Things to Do

Best Things to Do in the DC Area 1/3-1/8: Phillips After 5, “A Soldier’s Play,” and a Music and Gaming Festival

Plus, photography exhibitions at the Smithsonian.

Chinese Landscape Series No 3 is part of “A Window Suddenly Opens: Contemporary Photography in China” at the Hirshhorn Museum. Photograph courtesy of Huang Yan.

Happy New Year, everyone!

We made it to a new year, and that’s cause for celebration. Say cheers to 2023 at Phillips After 5, or start off your new year’s resolutions at an exercise and wellness class. If you are still game for more holiday fun, stroll through DC Holiday Lights before the festivities end this week.


Best Things to Do This Week

  1. Phillips After 5. Ring in the new year at Phillips After 5 with live music by DC’s own blues and soul singer Carly Harvey, and a viewing of the special exhibition “An Italian Impressionist in Paris: Giuseppe De Nittis.” The evening affair includes a tasting of sparkling wines and vision-board crafting (Thurs, $20, Northwest DC).
  2. “A Soldier’s Play.” The revival of the 1982 Pulitzer Prize-winning play by Charles Fuller, A Soldier’s Play, is staged at the Kennedy Center for its final week. You don’t want to miss this thrilling drama about a murdered sergeant starring one of Broadway’s leading actors, Norm Lewis (Tues-Sun, $45+, Kennedy Center).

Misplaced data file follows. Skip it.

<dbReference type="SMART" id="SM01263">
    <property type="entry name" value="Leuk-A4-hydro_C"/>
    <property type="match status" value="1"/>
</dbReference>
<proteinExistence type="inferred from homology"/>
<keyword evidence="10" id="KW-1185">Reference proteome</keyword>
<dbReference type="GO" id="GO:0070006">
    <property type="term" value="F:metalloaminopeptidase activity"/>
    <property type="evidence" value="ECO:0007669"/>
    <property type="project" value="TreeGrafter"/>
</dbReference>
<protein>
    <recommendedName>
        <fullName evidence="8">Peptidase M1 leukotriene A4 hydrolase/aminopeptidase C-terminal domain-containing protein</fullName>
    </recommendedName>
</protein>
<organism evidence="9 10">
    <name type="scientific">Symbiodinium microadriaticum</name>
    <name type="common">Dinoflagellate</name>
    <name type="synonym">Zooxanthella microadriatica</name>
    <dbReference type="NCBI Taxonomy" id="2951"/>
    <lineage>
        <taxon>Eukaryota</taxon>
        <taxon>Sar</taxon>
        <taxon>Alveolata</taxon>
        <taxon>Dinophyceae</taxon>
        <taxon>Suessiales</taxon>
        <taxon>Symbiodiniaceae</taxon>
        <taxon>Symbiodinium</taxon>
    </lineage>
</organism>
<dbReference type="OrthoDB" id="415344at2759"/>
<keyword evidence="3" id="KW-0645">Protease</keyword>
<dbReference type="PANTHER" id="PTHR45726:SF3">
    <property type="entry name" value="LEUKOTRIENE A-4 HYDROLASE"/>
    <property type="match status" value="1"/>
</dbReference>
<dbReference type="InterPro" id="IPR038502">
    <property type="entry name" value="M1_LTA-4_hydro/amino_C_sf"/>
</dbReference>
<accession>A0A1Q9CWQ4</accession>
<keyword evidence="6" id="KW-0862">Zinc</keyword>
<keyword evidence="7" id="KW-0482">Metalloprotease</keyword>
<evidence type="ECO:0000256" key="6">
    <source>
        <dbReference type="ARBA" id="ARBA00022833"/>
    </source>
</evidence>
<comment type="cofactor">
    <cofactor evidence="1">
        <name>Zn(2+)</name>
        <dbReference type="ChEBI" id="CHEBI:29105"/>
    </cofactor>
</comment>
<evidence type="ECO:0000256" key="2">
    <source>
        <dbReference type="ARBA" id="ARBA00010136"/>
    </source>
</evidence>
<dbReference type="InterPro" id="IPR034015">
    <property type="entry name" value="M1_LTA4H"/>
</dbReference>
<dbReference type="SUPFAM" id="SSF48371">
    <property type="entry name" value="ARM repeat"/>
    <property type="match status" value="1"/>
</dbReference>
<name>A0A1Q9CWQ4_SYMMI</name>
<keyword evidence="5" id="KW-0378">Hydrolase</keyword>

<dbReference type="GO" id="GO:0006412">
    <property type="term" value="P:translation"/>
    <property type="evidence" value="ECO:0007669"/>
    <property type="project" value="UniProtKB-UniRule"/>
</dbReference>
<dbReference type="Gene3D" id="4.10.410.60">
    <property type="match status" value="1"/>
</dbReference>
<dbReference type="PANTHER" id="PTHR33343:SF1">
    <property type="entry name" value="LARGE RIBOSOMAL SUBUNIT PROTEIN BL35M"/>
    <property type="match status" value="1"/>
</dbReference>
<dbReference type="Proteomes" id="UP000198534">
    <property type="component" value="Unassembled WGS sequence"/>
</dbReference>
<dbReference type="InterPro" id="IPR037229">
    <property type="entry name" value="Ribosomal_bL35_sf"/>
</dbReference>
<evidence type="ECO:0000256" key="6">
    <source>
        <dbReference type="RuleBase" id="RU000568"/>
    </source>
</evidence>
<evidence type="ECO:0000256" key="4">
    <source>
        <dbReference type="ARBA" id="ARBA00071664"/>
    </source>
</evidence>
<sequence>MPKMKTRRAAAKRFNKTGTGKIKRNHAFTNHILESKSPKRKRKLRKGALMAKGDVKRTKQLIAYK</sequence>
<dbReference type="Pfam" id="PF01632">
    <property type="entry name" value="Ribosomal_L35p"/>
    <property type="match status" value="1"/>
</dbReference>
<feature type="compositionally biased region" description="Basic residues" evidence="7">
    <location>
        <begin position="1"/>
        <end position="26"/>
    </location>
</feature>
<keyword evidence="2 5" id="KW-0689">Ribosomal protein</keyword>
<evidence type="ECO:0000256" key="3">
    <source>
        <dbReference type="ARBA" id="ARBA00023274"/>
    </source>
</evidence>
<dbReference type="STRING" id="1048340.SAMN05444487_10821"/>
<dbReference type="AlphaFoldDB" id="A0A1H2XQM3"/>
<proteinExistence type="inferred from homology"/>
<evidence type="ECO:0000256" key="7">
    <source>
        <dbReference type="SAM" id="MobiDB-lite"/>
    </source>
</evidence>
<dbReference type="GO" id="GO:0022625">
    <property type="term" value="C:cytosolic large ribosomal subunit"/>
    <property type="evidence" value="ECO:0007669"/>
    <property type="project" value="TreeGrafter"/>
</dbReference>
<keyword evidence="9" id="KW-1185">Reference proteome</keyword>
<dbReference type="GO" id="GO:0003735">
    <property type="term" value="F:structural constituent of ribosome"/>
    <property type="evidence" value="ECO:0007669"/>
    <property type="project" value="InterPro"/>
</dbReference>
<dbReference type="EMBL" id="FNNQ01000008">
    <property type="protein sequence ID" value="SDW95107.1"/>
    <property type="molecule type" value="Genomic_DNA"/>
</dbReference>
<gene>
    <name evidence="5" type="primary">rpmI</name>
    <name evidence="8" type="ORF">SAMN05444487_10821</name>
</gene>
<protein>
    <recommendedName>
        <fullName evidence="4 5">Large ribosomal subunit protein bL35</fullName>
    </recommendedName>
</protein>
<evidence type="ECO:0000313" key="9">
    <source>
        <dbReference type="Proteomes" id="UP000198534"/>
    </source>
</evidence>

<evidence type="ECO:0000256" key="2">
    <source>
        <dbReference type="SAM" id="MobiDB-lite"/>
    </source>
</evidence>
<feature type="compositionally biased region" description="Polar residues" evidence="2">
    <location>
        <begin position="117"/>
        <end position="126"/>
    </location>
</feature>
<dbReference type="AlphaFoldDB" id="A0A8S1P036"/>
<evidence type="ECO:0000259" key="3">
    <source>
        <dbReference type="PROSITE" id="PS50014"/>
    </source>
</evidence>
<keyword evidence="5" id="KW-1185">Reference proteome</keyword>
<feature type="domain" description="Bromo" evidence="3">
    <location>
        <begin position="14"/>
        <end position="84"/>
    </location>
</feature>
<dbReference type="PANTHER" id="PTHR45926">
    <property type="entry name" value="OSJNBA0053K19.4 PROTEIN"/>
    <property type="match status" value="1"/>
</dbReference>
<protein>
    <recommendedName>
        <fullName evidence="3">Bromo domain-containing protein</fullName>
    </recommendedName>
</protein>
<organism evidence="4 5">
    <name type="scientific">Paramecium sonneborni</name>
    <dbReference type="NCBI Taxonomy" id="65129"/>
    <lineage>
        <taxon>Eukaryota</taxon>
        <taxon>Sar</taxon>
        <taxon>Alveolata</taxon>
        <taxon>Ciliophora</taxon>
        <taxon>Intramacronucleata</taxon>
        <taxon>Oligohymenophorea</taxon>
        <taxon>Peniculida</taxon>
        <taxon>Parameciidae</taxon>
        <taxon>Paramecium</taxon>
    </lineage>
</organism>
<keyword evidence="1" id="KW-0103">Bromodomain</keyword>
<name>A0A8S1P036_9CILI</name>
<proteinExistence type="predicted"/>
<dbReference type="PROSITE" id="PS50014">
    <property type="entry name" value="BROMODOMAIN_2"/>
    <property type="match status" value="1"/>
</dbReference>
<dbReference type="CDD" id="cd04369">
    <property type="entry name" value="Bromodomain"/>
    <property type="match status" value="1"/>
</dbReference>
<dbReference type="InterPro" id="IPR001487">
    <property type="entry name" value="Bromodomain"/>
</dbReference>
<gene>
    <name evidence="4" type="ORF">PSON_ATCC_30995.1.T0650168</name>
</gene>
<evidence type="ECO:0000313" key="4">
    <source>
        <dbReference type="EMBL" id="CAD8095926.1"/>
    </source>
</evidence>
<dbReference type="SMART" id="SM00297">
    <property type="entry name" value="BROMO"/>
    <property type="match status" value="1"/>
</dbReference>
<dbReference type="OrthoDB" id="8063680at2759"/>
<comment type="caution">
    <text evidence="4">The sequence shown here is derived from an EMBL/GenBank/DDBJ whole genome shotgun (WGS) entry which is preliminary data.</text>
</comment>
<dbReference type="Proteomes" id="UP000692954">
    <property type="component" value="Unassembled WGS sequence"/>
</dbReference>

3. Super Magfest. This four-day music and gaming festival is back to kick off the new year with 24 hours of nonstop arcade play, musical performances by video game cover bands, console and tabletop gaming, and panel discussions (Thurs-Sun, $155, National Harbor).
  4. “A Window Suddenly Opens” at the Hirshhorn. Discover the Hirshhorn’s first survey of photographs captured by multigenerational Chinese artists between the 1990s and 2000s in the exhibition “A Window Suddenly Opens: Contemporary Photography in China.” Spectators can view 186 artworks showcasing a shift in Chinese culture from realism to conceptual art (through January 7, 2024, free, Hirshhorn Museum and Sculpture Garden).
  5. Tour “Kinship” at the National Portrait Gallery. Deep dive into an exploration of the portraiture exhibition “Kinship,” on a guided tour with curator Taína Caragol. This collection of works by eight contemporary artists uses painting, photography, sculpture, and performance to narrate the complexities of interpersonal relationships. The exhibit is open through January 2024 (Sun, free, Smithsonian National Portrait Gallery).
Under the Mexican Colchas is part of “Kinship” at the National Portrait Gallery. Photograph courtesy of Ruth Leonela Buentello.

Want More Things to Do?

Budget-friendly. If you missed outdoor trivia at Metrobar last year, the game night is back for the new year (Thurs, free, Northeast DC). It’s the final week to explore DC Holiday Lights (Tues-Sun, free, various locations).